However, the 11 September events increased his book sales in London's Islamic bookshops including his famous work "Bitter Harvest" in which he discusses the Muslim Brotherhood's relationship with the Egyptian authorities in the eras of King Faruq and Presidents Jamal Abd-al-Nasir and Anwar al-Sadat. The book contains sharp criticism of the Muslim Brotherhood's leading figures. Other books include "The Black Book", and "Allaying the Anger in the Believers' Hearts". This last book examines shari'ah rulings on "martyrdom operations."
Al-Zawahiri never failed to comment on the positions adopted by other fundamentalist movements, such as the Islamic Group that was behind a strategic turning point when it adopted a historic decision in March 1999 to halt all military operations inside and outside Egypt, in response to a peace initiative that the Islamic Group's traditional leaders presented in July 1997.
Bin Ladin's Physician [subhead]
In a special chapter called "Afghanistan: Emigration and Preparation", the Al-Jihad Organization leader talks about the causes that led fundamentalists in general, but particularly the members of Al-Jihad Organization, to join the war in Afghanistan. He also outlines the premises from which Al-Jihad members proceeded when, in cooperation with Bin Ladin, they formed "The Global Front for Fighting Jews and Crusaders" in 1998. Afterwards they directed their operations against US targets.
In the book's introduction Al-Zawahiri says: "I have written this book to fulfill a duty entrusted to me towards our generation and future generations. Perhaps I will not be able to write later on in the midst of these worrying circumstances and changing conditions."
He adds: "I have written this book although I expect no publisher to publish it or a distributor to distribute it."
For this reason, some people are looking on this book/memoirs as a "last will."
The Federal Bureau of Investigation (FBI) regards Ayman al-Zawahiri as Bin Ladin's right-hand man and the mastermind of the bombing of the US embassies in Nairobi (Kenya) and Dar el Salam (Tanzania) in August 1998. Ayman al-Zawahiri and his brother Muhammad (the Engineer) headed the list of suspects in the "returnees from Albania" case before a Cairo military court in April 1999. Al-Zawahiri received a death in sentence in absentia in that case. There were also other Islamists on the list of suspects in that case who had come from several Arab capitals and from Azerbaijan, Bulgaria, and Albania.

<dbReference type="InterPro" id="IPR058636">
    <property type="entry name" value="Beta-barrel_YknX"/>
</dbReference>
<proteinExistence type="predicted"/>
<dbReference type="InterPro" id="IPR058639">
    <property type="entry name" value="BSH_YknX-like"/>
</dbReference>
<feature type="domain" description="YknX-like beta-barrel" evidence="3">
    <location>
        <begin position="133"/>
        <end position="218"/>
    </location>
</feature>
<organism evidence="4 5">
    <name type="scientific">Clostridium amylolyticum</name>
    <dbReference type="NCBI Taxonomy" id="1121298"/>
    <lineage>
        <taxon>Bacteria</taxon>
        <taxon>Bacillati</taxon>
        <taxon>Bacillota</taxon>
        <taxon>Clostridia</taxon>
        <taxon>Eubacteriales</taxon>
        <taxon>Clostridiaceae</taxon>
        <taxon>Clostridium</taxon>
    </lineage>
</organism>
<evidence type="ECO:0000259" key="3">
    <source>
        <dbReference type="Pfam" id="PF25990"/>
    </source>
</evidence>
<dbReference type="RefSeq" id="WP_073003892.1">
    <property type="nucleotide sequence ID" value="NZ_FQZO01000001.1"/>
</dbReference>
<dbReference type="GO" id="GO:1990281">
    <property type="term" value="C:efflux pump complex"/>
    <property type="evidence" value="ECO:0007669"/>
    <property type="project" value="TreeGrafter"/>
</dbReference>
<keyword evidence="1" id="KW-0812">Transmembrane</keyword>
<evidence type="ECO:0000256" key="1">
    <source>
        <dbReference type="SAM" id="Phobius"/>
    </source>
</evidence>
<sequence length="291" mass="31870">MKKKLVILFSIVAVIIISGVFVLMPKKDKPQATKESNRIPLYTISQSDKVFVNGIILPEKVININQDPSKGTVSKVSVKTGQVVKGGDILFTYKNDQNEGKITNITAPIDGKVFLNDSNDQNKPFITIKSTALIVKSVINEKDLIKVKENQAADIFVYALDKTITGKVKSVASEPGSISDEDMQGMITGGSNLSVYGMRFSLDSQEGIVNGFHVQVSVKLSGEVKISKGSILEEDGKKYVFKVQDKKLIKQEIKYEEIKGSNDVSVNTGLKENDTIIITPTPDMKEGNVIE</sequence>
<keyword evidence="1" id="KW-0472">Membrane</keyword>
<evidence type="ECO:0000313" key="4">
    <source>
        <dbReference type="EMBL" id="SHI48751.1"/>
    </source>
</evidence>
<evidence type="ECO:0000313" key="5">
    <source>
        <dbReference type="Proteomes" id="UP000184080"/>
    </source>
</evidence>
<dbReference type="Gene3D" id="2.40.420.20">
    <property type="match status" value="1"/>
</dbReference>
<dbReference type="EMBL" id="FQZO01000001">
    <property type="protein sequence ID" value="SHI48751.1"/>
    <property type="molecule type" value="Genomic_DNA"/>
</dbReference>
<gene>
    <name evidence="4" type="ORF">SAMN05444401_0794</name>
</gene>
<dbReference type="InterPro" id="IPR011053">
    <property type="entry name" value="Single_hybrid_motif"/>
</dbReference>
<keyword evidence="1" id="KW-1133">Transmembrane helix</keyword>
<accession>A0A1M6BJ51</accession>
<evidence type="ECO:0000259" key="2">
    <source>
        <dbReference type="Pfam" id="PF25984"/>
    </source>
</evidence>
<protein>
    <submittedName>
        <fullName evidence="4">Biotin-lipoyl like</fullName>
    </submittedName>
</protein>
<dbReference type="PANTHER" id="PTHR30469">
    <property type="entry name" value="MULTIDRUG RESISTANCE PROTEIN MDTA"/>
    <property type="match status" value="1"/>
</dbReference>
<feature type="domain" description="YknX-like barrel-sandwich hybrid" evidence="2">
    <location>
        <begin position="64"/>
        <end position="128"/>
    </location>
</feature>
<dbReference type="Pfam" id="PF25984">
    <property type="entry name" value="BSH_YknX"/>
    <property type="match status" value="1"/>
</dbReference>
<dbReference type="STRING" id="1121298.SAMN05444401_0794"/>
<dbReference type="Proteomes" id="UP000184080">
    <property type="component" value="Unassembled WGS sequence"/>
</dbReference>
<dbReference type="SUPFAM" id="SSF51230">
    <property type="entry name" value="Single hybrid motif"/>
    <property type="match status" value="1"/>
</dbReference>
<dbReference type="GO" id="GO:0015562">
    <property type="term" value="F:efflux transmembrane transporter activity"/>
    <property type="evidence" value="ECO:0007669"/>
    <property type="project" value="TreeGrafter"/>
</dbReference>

According to fundamentalist sources in London, Al-Zawahiri apparently filled a vacuum in Bin Ladin's life to the point that when he was arrested in Cairo in 1996, Bin Ladin paid the bail to have him released. Later the two left together for Afghanistan where they apparently planned the bombing of the two US embassies in Nairobi and Dar el Salam in 1998.
In the book "Knights Under the Prophet's Banner," Al-Zawahiri discusses the religious opinion [fatwa] pertaining to the killing of Americans, which contravenes the principles of Islamic shari'ah and also contradicts the strategy and traditions of Al-Jihad Organization itself that argue that (fighting the near enemy is better than fighting the distant enemy). That strategy is the main pillar of Al-Jihad's ideology as outlined in the book "The Unfulfilled Duty" by Muhammad Abd-al-Salam Faraj, an electrical engineer, who was executed in the Al-Sadat assassination case.
Fundamentalist sources maintain that "Al-Zawahiri's signing of the statement of 'The Global Front for Fighting Jews and Crusaders' in February 1998 was an ill-omened act for Al-Jihad Organization because it caused the rapid downfall of the most prominent leaders of the group who were residing abroad, and members of the group who were living in other Arab countries were extradited to Egypt.
The fundamentalists say that Al-Zawahiri's signing of that famous statement caused the US authorities to escalate their efforts against the group's members in Europe. (The US authorities are now asking for the extradition of two Al-Jihad leaders who are held in Brixton jail, Adil Abd-al-Majid Abd-al-Bari and former Egyptian artillery officer Ibrahim Idrus. Both of them are waiting for the House of Lords' ruling on their extradition to the United States along with another suspect, Khalid al-Fawwaz)